- Open-angle Glaucoma
- Angle-closure Glaucoma
- Risk Factors
- Diagnosing Glaucoma
- Glaucoma Treatments
Glaucoma is the leading cause of blindness and visual impairment in the United States and can affect patients of all ages, many of who do not experience any symptoms and may not be aware that they have the disease. Glaucoma actually refers to a group of diseases that cause damage to the optic nerve as a result of increased pressure within the eye, but can also be caused by a severe eye infection, injury, blocked blood vessel or inflammatory conditions of the eye.
There are two main types of glaucoma: open-angle and angle-closure. Both types involve abnormalities with the drainage angle that helps aqueous fluid flow from the eye, which results in increased pressure within the eye that can cause permanent damage and progressive vision loss. A simple painless eye exam can detect the disease. With early detection and treatment, glaucoma can usually be controlled and blindness prevented.
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Open-angle glaucoma is the most common form of the disease, and involves fluid in the eye not draining properly through the trabecular meshwork, either as a result of excessive aqueous production or a blockage within the meshwork. These drainage abnormalities cause the internal eye pressure to increase as fluid builds up, which then deprives the optic nerve of oxygen and nutrients and leads to irreversible optic nerve damage.
The damage caused by open-angle glaucoma is often so slow that patients may not notice any changes to their vision until significant damage has occurred.
Also known as narrow-angle glaucoma, this condition affects only about one out of every 10 glaucoma patients, and involves a blockage in the trabecular meshwork that can lead to symptoms such as redness, discomfort, blurred vision or headaches. This blockage may develop as a result of structural abnormalities, hyperopia or tumors within the eye.
This type of glaucoma can develop suddenly or gradually, depending on the cause. Most patients who develop angle-closure glaucoma are born with narrow drainage angles that put them at a higher risk for developing this condition.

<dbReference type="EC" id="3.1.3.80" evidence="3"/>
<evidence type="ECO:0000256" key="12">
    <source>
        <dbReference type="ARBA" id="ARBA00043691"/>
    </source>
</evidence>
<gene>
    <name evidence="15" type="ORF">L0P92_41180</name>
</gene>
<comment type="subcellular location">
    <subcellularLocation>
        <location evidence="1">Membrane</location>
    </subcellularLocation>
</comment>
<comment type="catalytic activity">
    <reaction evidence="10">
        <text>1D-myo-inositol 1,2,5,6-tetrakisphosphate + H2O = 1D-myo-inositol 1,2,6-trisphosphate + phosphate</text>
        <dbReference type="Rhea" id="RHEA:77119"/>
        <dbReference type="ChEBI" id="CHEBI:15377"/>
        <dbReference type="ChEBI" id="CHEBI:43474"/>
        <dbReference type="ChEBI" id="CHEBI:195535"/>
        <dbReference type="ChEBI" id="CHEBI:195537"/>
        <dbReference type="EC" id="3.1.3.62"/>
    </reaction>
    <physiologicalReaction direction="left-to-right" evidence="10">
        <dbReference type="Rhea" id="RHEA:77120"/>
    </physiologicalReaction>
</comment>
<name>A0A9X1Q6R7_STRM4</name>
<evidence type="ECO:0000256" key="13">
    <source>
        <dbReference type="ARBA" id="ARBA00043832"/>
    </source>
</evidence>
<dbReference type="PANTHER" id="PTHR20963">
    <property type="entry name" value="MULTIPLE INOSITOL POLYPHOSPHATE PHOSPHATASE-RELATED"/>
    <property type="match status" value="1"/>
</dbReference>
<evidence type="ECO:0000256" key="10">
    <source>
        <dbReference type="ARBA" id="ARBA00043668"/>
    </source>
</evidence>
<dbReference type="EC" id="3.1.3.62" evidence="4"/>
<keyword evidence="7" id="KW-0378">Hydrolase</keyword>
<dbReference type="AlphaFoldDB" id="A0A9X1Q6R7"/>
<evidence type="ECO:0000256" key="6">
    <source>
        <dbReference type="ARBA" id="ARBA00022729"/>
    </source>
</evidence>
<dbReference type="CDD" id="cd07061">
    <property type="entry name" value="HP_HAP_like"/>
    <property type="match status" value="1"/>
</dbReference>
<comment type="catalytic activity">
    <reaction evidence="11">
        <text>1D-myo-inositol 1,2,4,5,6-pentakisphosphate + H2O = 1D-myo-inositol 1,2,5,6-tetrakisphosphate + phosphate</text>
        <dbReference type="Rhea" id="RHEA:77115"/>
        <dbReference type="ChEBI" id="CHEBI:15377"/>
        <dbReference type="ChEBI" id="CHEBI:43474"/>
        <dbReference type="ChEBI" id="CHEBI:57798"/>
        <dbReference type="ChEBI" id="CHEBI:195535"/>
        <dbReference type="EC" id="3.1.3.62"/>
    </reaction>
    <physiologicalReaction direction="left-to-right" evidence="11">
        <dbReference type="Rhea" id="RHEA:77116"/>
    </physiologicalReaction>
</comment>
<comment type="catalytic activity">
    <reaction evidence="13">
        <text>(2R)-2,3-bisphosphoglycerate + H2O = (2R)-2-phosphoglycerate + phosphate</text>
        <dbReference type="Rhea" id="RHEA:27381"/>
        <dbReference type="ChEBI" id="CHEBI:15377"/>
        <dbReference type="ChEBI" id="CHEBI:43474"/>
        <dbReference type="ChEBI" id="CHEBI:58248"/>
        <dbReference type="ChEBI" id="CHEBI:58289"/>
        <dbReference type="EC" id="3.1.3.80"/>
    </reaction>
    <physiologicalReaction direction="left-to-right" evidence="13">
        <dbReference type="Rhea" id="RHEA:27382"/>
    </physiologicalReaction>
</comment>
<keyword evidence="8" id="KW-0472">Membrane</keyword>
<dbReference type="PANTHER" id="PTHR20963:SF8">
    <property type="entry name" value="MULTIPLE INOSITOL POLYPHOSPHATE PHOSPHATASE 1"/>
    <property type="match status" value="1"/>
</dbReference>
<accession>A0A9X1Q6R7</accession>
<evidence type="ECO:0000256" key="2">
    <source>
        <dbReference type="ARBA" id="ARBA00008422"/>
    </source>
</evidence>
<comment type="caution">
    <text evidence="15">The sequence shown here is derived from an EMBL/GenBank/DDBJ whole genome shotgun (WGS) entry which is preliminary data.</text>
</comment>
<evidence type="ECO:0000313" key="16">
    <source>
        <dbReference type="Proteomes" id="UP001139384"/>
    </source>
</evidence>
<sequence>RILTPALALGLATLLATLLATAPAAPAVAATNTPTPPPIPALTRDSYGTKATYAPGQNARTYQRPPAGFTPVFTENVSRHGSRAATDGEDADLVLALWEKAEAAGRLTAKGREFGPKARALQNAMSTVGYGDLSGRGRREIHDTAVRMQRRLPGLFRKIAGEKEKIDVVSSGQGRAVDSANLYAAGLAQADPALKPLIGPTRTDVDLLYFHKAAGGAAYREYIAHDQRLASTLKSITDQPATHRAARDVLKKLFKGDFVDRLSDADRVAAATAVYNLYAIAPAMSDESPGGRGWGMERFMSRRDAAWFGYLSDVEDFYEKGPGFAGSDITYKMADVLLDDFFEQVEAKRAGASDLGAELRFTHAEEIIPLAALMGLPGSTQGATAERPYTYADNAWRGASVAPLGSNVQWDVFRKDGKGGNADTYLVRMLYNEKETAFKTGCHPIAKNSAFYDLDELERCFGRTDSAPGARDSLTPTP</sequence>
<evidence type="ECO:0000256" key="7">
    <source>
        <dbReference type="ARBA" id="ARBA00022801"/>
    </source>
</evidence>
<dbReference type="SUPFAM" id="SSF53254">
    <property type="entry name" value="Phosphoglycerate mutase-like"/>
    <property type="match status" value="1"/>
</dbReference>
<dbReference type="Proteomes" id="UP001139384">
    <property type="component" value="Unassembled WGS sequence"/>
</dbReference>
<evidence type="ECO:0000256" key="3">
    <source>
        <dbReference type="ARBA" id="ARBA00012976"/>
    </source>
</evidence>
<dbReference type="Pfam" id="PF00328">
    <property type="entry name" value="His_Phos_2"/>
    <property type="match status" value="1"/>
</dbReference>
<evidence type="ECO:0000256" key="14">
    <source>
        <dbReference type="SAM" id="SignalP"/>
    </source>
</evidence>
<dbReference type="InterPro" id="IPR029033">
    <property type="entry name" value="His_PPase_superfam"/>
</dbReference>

Known as a silent disease, glaucoma often causes no pain or other noticeable symptoms until the disease has progressed significantly. Later stages of the disease may cause a gradual loss of peripheral vision, as well as eye pain, blurred vision, nausea, vomiting, halos around lights and other troubling symptoms. The type and severity of symptoms depends on the type of glaucoma and the patient's eye and overall health.
Glaucoma can affect anyone from newborn infants to the elderly. It has been estimated that up to 3 million Americans have glaucoma. At least half of those people do not know they have it because glaucoma usually has no symptoms. People who are at a greater risk for glaucoma usually have the following conditions:
- At least 45 years old without regular eye exams
- A family history of glaucoma
- Abnormally high eye pressure
- African descent
- Previous eye injury
- Regular, long term use of cortisone/steroid products
To detect glaucoma, your physician will test your visual acuity, visual field, dilate your pupils and test the pressure in your eye. Regular and complete eye exams help to monitor the changes in your eyesight and will help to determine whether you may develop glaucoma. Many people do not learn they have glaucoma until they undergo a routine eye exam. A dilated eye exam is recommended at least once every two years, especially for patients at an increased risk of developing glaucoma.
In addition to a complete eye exam, your doctor may also perform other tests such as tonometry, to measure the pressure inside the eye, and pachymetry, to measure the thickness of the cornea.
At Ophthalmology Associates of the Valley, we provide comprehensive glaucoma care to diagnose your condition in its earliest stages, prescribe effective treatment options and promote overall eye health and preventive care. Our main focus is to slow the progression of the disease so that patients can continue to enjoy clear vision free of symptoms.
For more information, or to schedule an appointment, please call 818.990.3623.